How does one get sleep at night after closing doors on thousands of wailing women and crying children? How will Hungary ever look into the eyes of the world without guilt reflecting in them? How will we ever reconcile with a nation that looked the other way while children and women suffered hunger, cold, disease, and even death?

Time is the best narcotic for pain. We may forgive Hungary one day for being weak-hearted and self-centered in grave times, for acting inhumanely, but we will never forget! The memory of defeated faces and fainted babies will forever be entrenched, at least, in my psyche.

There couldn’t be a more terrible time for Syria. The future looks bleak, too.

The slow, bloody death of Syria

The war in Syria drags on. Militias are killing by the hundreds, ethnically cleansing in the process. Rebels are fighting and killing each other. An estimated 1,00,000 have been killed so far. The monster in Syrian President, Bashar Assad is up and running. They recently used chemical weapons on prisoners, gassing hundreds to painful death. The country has collapsed.


For the uninitiated, Syria is split multiple ways today. The Government, the Assad regime, reins over half the population, about a third part. The local militias, armed and ready to die, are growing in numbers and influence. As a consequence, the law of the State is not followed uniformly, its writ restricted to its own territory of influence.

The Kurds have a piece of their own in the far northeast. However, there is turmoil there, too, due to the disruptions by Sunni extremist groups. Elsewhere, there are smaller factions, but equally disorderly and brutal. In some places, every other village or street may have different defense forces. Syria has turned into a country with multiple tentacles.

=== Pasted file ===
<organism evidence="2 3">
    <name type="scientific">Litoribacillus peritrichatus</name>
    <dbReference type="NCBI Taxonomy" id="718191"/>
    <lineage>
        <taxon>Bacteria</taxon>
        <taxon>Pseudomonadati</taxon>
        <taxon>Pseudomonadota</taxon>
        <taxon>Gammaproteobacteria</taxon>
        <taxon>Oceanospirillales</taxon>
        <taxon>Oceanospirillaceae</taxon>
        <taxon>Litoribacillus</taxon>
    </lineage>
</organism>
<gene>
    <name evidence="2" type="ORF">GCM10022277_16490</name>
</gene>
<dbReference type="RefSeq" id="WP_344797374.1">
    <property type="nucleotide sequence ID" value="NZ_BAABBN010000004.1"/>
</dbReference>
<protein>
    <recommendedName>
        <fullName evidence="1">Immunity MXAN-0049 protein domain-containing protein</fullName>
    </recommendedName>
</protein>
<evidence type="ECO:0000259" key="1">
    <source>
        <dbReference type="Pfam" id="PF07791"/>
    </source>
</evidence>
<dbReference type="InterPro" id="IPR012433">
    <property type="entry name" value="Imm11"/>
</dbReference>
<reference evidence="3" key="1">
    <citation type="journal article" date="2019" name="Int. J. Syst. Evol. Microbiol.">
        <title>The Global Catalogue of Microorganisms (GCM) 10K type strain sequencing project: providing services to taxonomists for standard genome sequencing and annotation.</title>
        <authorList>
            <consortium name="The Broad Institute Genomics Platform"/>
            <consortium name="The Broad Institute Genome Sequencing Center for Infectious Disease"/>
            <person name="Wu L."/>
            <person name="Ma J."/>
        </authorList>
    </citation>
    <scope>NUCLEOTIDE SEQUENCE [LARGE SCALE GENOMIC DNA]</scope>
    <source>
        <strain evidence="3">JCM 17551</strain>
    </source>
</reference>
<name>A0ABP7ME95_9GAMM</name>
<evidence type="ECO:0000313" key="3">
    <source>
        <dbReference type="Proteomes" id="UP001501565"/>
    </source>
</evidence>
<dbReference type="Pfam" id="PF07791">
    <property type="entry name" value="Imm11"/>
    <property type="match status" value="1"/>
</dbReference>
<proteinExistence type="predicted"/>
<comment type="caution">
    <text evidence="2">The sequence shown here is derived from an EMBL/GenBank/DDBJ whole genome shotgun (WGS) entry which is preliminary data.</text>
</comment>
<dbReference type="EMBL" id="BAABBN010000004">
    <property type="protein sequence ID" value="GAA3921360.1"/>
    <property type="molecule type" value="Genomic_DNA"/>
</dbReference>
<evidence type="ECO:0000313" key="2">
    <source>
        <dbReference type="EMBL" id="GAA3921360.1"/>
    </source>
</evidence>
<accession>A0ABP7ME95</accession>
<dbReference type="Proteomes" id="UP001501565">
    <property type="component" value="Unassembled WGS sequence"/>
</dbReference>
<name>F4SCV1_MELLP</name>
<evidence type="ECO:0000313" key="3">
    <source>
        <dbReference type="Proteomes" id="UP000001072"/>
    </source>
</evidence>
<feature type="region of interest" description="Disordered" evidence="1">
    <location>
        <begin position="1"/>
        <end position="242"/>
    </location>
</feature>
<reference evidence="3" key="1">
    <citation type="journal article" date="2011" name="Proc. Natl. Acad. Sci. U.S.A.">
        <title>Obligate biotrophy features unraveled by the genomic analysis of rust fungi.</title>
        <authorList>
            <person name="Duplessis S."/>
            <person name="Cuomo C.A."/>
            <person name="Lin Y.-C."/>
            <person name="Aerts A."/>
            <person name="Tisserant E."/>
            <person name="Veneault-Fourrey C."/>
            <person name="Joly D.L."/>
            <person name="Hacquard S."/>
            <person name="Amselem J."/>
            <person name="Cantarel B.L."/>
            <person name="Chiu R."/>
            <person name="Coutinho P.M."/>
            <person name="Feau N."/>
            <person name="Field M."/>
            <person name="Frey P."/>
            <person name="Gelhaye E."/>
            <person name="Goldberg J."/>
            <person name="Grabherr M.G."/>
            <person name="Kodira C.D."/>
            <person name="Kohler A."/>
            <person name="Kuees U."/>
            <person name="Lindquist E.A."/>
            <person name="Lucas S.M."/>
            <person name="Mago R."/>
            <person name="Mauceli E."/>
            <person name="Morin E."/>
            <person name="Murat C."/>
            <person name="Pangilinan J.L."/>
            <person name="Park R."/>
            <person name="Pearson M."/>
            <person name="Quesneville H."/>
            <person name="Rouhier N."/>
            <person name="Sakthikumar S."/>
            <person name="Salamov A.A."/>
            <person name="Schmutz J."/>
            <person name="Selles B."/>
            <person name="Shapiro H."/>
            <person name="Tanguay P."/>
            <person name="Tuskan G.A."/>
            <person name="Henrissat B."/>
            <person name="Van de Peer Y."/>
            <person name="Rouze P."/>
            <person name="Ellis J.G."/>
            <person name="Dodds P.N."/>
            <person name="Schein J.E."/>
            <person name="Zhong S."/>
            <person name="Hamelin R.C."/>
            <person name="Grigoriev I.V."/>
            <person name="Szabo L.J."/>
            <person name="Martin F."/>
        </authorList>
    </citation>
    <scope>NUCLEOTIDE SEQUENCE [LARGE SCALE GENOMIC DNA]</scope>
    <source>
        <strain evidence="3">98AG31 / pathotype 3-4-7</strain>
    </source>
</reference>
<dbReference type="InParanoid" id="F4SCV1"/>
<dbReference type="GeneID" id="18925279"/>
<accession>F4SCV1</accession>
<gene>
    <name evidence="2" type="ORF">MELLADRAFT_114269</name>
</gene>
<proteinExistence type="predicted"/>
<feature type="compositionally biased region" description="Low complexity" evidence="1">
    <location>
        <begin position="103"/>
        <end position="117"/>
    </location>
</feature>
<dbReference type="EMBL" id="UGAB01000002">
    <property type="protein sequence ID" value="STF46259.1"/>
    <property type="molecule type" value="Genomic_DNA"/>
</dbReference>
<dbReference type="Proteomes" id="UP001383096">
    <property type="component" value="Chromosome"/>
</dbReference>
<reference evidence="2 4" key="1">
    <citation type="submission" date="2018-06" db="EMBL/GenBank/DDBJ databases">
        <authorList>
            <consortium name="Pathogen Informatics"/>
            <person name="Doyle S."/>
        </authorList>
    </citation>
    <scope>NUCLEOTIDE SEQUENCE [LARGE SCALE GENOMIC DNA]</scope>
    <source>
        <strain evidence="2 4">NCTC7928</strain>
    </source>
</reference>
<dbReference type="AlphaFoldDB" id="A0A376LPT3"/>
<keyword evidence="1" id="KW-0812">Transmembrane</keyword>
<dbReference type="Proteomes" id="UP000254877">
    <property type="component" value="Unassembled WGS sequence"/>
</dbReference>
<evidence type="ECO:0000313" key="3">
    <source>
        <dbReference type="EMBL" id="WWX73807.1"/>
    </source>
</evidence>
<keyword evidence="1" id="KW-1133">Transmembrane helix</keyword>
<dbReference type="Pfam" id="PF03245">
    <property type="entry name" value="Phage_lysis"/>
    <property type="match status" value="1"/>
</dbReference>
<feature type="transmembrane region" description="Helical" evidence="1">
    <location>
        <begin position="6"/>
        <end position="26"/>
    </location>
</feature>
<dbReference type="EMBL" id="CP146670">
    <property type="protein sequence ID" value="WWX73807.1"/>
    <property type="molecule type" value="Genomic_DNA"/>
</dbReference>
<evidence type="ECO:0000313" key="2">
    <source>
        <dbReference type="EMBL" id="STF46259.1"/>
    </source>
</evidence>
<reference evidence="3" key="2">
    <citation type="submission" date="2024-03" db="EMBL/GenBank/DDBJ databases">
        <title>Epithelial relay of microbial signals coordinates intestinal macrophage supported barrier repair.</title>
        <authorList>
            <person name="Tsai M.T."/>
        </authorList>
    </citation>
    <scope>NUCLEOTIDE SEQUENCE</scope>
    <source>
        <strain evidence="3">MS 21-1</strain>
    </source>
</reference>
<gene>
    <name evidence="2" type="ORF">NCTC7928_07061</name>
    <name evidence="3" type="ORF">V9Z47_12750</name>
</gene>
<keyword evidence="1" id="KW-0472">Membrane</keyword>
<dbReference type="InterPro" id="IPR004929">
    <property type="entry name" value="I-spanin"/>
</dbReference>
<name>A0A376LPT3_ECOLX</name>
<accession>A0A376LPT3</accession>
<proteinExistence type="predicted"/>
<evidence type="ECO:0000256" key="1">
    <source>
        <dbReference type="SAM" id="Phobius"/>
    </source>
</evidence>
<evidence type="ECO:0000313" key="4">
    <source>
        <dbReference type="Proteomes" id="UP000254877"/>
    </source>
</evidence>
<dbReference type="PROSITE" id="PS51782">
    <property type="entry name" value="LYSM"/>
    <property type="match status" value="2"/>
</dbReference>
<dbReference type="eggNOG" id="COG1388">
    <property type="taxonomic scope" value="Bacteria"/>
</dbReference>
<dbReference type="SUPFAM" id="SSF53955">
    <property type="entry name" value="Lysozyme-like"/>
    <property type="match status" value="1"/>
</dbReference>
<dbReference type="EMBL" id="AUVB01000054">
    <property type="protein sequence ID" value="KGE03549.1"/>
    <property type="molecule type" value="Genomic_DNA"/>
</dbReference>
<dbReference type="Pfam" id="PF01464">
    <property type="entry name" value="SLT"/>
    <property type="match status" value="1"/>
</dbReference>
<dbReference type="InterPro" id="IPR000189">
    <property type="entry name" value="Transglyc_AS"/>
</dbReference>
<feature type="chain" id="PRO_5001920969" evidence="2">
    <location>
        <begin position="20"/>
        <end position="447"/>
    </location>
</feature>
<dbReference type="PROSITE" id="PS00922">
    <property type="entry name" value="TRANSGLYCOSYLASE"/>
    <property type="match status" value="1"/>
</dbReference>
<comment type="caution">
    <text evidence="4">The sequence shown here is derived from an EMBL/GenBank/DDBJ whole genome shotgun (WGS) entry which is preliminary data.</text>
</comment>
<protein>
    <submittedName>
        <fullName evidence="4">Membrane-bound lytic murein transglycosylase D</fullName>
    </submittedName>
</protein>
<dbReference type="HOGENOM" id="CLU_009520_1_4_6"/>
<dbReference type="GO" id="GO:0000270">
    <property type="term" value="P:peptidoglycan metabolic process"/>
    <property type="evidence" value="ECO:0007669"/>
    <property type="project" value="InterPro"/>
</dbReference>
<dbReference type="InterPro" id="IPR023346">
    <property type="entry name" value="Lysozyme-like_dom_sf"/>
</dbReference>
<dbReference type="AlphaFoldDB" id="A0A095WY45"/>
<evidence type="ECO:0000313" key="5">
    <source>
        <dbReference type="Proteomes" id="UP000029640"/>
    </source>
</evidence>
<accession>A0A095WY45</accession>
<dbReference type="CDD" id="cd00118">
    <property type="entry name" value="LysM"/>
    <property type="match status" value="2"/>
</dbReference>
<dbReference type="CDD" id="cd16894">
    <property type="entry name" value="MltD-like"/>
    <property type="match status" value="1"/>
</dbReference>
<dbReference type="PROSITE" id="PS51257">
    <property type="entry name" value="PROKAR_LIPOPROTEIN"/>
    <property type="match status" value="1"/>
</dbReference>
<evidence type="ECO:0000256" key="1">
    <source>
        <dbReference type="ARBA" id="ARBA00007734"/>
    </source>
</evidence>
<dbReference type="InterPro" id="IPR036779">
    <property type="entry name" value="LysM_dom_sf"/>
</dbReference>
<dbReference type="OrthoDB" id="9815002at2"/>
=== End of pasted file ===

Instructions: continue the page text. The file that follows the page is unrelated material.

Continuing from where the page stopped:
A stalemate is an option. The stakeholders are not powerful enough, independently, to claim all of the country. Iran and Russia are openly supporting the Assad regime, but since it’s an internal conflict, outsiders cannot use force openly. Russian weapons, though, are known to be coming into the country.

If all sides realise that neither is strong enough to stake claim over all of Syria, the prospect for peace talks and negotiations increase. But the longer the war wages on, the greater the possibility of Syria breaking up into different parts, forever.

A young child cries as hundreds of migrants try to board a train at the Keleti Railway Station in Budapest, Hungary, Thursday, Sept. 3, 2015. Over 150,000 migrants have reached Hungary this year, most coming through the southern border with Serbia. Many apply for asylum but quickly try to leave for richer EU countries. (AP Photo/Petr David Josek)

Experts believe this is the best bet for a peaceful future. I do, too.

There could be a decentralised system in Syria. Each local group, occupying different regions, could be allowed to govern themselves. The system would have its own flaws, it would be weak in the beginning, but there would be hope that someday, trust among each would return.

That is when the chances for a more centralized system returning is at its most potent.

About the author


Whether it’s women issues, politics or the paranormal, Rubi has an opinion on everything. Art and entertainment interest her, too. Hindu College alumni, she has written for The Hindustan Times and The Financial Express. Every now and then, she loves picking up her camera to capture life and its various shades.